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Online cognitive–behavioural therapy for traumatically bereaved people: study protocol for a randomised waitlist-controlled trial
  1. Lonneke Lenferink1,2,
  2. Jos de Keijser1,
  3. Maarten Eisma1,
  4. Geert Smid3,4,5,
  5. Paul Boelen2,3,4
  1. 1Clinical Psychology and Experimental Psychopathology, University of Groningen, Groningen, The Netherlands
  2. 2Clinical Psychology, Utrecht University, Utrecht, The Netherlands
  3. 3ARQ Nationaal Psychotrauma Centre, Diemen, The Netherlands
  4. 4Foundation Centrum ’45, Diemen, The Netherlands
  5. 5University of Humanistic Studies, Utrecht, The Netherlands
  1. Correspondence to Dr Lonneke Lenferink; l.i.m.lenferink{at}rug.nl

Abstract

Introduction The traumatic death of a loved one, such as death due to a traffic accident, can precipitate persistent complex bereavement disorder (PCBD) and comorbid post-traumatic stress disorder (PTSD) and depression. Waitlist-controlled trials have shown that grief-specific cognitive–behavioural therapy (CBT) is an effective treatment for such mental health problems. This is the first study that will examine the effectiveness of online CBT (vs waitlist controls) in a sample exclusively comprised of people bereaved by a traumatic death. Our primary hypothesis is that people allocated to the online CBT condition will show larger reductions in PCBD, PTSD and depression symptom levels at post-treatment than people allocated to a waitlist. We further expect that reductions in symptom levels during treatment are associated with reductions of negative cognitions and avoidance behaviours and the experience of fewer accident-related stressors. Moreover, the effect of the quality of the therapeutic alliance on treatment effects and drop-out rates will be explored.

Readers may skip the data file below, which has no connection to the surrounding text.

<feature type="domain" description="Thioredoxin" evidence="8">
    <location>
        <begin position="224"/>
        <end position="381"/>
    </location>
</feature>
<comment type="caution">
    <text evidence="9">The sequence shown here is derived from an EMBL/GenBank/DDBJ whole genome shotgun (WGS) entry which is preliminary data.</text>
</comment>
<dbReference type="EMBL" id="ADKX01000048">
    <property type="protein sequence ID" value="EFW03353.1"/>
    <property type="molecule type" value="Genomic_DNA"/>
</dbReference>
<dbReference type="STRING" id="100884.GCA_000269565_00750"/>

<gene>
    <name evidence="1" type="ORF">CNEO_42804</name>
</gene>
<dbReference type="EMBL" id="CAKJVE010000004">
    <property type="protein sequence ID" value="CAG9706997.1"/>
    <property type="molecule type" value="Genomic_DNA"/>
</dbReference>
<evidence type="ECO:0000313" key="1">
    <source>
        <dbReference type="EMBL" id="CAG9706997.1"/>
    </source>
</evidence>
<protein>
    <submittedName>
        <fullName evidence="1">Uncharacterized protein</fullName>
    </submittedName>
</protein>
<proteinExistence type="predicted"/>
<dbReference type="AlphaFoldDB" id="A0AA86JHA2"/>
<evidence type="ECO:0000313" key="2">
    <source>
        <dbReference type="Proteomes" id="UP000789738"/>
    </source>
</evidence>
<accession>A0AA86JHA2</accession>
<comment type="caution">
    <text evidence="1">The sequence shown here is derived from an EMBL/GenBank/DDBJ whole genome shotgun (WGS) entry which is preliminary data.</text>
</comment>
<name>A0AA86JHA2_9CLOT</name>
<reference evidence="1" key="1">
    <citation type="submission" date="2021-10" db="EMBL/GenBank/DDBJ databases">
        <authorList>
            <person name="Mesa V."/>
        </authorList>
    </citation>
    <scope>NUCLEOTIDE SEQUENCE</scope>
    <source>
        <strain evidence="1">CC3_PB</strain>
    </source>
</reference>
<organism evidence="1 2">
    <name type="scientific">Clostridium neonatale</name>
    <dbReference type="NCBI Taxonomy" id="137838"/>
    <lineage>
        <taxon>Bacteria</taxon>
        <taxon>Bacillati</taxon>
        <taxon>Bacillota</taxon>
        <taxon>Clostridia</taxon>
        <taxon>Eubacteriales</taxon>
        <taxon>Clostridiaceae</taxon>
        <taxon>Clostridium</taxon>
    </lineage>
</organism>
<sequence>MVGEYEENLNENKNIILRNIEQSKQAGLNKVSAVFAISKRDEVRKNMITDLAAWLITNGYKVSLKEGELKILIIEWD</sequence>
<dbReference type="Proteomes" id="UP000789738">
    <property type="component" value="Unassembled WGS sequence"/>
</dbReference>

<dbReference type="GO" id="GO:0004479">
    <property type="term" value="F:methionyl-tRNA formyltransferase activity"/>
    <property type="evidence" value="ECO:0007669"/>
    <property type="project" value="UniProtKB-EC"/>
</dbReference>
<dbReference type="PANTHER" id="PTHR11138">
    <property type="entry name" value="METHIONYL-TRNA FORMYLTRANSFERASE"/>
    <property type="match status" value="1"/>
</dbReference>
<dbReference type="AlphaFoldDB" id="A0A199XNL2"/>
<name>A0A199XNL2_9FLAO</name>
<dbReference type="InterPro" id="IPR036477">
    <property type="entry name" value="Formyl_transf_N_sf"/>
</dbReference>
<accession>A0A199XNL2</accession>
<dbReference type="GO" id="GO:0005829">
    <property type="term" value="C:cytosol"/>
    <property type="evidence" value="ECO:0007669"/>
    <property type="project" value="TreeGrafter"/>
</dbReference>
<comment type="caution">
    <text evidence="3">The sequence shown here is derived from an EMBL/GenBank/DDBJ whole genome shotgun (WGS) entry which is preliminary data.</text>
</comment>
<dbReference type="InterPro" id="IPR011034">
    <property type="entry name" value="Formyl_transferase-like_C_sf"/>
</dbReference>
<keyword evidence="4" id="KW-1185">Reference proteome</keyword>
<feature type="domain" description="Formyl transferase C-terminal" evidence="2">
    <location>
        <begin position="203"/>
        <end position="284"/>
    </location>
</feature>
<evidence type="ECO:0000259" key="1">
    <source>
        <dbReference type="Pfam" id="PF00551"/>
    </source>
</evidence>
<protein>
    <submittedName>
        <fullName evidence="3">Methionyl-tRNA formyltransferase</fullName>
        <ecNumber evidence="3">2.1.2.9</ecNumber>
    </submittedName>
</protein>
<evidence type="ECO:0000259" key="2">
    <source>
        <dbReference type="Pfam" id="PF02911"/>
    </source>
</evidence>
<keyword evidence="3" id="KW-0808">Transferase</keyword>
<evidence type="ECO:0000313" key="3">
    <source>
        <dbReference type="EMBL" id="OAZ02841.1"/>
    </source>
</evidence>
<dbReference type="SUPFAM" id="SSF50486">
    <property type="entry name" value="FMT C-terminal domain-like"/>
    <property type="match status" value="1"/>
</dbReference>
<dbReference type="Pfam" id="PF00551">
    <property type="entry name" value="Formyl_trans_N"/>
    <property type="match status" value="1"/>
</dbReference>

Methods and analysis A two-arm (online CBT vs waiting list) open-label parallel randomised controlled trial will be conducted. Participants will complete questionnaires at pretreatment and 12 and 20 weeks after study enrolment. Eligible for participation are Dutch adults who lost a loved one at least 1 year earlier due to a traffic accident and report clinically relevant levels of PCBD, PTSD and/or depression. Multilevel modelling will be used.

Ethics and dissemination Ethics approval has been received by the Medical Ethics Review Board of the University Medical Center Groningen (METc UMCG: M20.252121). This study will provide new insights in the effectiveness of online CBT for traumatically bereaved people. If the treatment is demonstrated to be effective, it will be made publicly accessible. Findings will be disseminated among lay people (eg, through newsletters and media performances), our collaborators (eg, through presentations at support organisations), and clinicians and researchers (eg, through conference presentations and scientific journal articles).

Trial registration number NL7497.

  • psychiatry
  • adult psychiatry
  • public health
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Footnotes

  • Contributors JdK is principal investigator. LL is executive researcher. JdK, PB, ME and GS are grant holders. LL developed the study design and wrote the ethics proposal and drafts of the manuscript. JdK, ME, GS and PB read, revised, and approved the drafts of the study design, ethics proposal and the manuscript.

  • Funding Fund Victim Support subsidized this work (grant number: not applicable).

  • Competing interests None declared.

  • Patient and public involvement Patients and/or the public were involved in the design, or conduct, or reporting, or dissemination plans of this research. Refer to the Methods section for further details.

  • Patient consent for publication Not required.

  • Provenance and peer review Not commissioned; externally peer reviewed.